1. Lilly Ledbetter
Heard of a little thing called the Lilly Ledbetter Act? Oh yeah, it’s named after this chick! Lilly Ledbetter, a Goodyear employee, tried to sue the company after she realized that she was being paid unequally to her male colleagues. However, the courts ruled that she was past the statute of limitations, which expired 180 days after she received her first unequal paycheck. Honestly ridiculous. Ledbetter continued to appeal until her case got to the Supreme Court where she lost again. This was one of RBG’s most famous dissenting opinions. However, Congress took matters into their own hands and in 2009, Obama signed the Lilly Ledbetter Fair Pay Act. This Act means that the statute of limitations resets after each unequal paycheck so women have more time to bring a lawsuit against their company.
2. Ruth Bader Ginsberg
Bow down, bitches. Ruth Bader Ginsburg is the Queen of Equal Pay if there ever was one. RBG’s built her entire career on standing up for women and using the law to fight for equality. During her time with the ACLU, she argued over 300 gender discrimination cases. Justice Ginsberg is known for her scathing dissents and the special collar she wears when she presents them. RBG wrote the dissent for Ledbetter v. Goodyear and read it from the bench, which is not usually done. Ginsberg wrote “In our view, the court does not comprehend, or is indifferent to, the insidious way in which women can be victims of pay discrimination.”
3. Kangela Moore
Kangela Moore had worked as a school safety officer in New York for over 20 years when she realized she was making $7,000 less than her male counterparts, conveniently called “peace officers”, but doing the same exact job. Moore joined a class-action lawsuit against New York City and stood up at a rally to call for equal pay. The lawsuit brought about a $38 million settlement and a 33% pay raise.
4. Reverend Addie Wyatt
Addie Wyatt was a Civil Rights and women’s rights activist who paved the way for blue collar workers, particularly African Americans. After she started working in a packinghouse, she joined the United Packinghouse Workers of America and quickly rose to the top because of her amazing negotiating style. She often found herself “fighting on behalf of workers, fighting as a black, and fighting as a female.” Wyatt later founded the Coalition of Labor Union Women, the first and only organization for labor union women. She fought unequal pay and created policies for equal pay for equal work in the years before the Equal Rights Act of 1963.
5. Rosa DeLauro (D- Conn.)
Congresswoman Rosa DeLauro is the most outspoken champion of equal rights in Congress today. Representative DeLauro introduced the Paycheck Fairness Act in every Congress since 1997 and will continue to fight until she sees equal pay for equal work. With more woman than ever in Congress, this is the time to make the bill our number one priority.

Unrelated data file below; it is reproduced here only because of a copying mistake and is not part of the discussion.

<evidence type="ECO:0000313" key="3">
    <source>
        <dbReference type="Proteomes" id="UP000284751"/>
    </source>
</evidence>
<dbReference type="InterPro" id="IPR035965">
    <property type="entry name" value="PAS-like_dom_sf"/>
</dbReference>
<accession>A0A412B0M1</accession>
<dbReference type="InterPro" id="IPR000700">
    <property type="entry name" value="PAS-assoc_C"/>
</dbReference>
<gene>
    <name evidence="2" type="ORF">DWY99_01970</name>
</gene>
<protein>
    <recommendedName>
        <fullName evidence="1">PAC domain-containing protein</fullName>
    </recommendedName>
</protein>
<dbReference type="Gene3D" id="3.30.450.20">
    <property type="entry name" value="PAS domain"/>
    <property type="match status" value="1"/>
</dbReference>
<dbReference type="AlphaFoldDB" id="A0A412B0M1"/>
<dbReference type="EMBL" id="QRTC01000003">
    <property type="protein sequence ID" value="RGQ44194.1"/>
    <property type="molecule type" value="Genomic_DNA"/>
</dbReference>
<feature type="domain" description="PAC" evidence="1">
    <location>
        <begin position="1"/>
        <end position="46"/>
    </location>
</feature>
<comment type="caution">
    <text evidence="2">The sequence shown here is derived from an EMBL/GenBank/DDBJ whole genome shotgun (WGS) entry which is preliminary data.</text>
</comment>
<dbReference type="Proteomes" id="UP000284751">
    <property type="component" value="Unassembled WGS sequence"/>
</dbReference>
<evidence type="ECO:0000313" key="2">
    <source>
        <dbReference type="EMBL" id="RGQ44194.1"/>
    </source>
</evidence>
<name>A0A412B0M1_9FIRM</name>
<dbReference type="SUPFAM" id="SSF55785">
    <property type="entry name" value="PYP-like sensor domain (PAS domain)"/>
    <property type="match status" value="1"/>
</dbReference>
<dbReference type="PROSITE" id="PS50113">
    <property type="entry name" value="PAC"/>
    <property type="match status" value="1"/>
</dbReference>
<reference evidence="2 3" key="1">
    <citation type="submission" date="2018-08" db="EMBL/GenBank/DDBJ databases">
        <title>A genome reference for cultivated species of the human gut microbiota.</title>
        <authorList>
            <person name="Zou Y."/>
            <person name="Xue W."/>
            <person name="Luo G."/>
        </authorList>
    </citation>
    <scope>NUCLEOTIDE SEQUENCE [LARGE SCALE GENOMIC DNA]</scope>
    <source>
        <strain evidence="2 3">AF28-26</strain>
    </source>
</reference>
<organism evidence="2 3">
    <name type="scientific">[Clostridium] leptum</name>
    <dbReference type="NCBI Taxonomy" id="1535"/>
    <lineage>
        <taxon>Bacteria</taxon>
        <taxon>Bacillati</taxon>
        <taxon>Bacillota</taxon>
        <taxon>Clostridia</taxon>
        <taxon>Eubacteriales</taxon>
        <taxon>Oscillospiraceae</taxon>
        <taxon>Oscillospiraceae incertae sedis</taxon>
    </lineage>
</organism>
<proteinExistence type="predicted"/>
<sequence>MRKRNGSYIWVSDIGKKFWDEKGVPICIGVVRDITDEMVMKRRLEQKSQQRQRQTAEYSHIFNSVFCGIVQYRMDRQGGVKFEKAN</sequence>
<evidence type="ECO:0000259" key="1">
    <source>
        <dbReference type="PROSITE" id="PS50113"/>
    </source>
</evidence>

6. Cristina Hendricks
You may know her from Mad Men or Good Girls, but this actress has stepped up in the fight for equal pay. Cristina Hendricks partnered with Funny or Die to create a sketch highlighting how outdated unequal pay is. While portraying her Mad Men character who doesn't know how to function in a modern-day office, she says “I figure, if we are going to run our businesses like it's the 1960s, I'm going to act like it is." Take that, wage gap.
7. USA Women’s Soccer team
The U.S. Women’s Soccer Team has been fighting with U.S. Soccer for years to get equal pay and equal treatment. They say that they are forced to play more games than the men’s team, win more games than the men’s team, but are still paid less, and have worse working and travel conditions. These top woman athletes are calling out the “institutionalized gender discrimination” and have recently taken to social media and the press to discuss their grievances.
8. Esther Peterson
Esther Peterson was the head of the Women’s Bureau under President Kennedy and pushed him to create policies that would ensure progress for women. Through her work at the Bureau, she gathered data about working women and pay discrimination that led to the passage of the Equal Pay Act of 1963.
9. Betty Dukes
Back in the 2000s there were rumors floating around that Walmart was not paying its female employees equally to its male employees and promoting men more than women. Betty Dukes saw this first-hand as a Walmart employee and decided to take on the company in a class-action lawsuit. Dukes realized that she was not given as many promotional opportunities as her male colleagues and eventually discovered that although 72% of Walmart employees are women, only ⅓ of management positions are held by women. The case went all the way up to the Supreme Court, which unfortunately sided with Walmart. Since the loss, Dukes has helped lead employees in smaller lawsuits against the company and helped create the Equal Employment Opportunity Restoration Act.
10. Stacey Allaster
Did you know that men and women in professional sports often receive unequal payments for prize money? That’s right, in sports like basketball, soccer, and golf men receive much higher salaries and prizes than women. Thanks to Stacey Allaster, this no longer happens in tennis. Allaster, the head of the Women’s Tennis Association, organized players, politicians and the public to push for pay parity. She said, “This issue of parity is not a women's issue. It's a societal issue that needs to be resolved by men and women.”
BONUS SHERO: Beyonce
This outspoken feminist has always stood up for women’s rights and equality in her music, her business, and her brands. In an interview with GQ, she said that it’s time that women stop accepting that we get paid less than men and start to stand up for ourselves. Thanks, Queen B!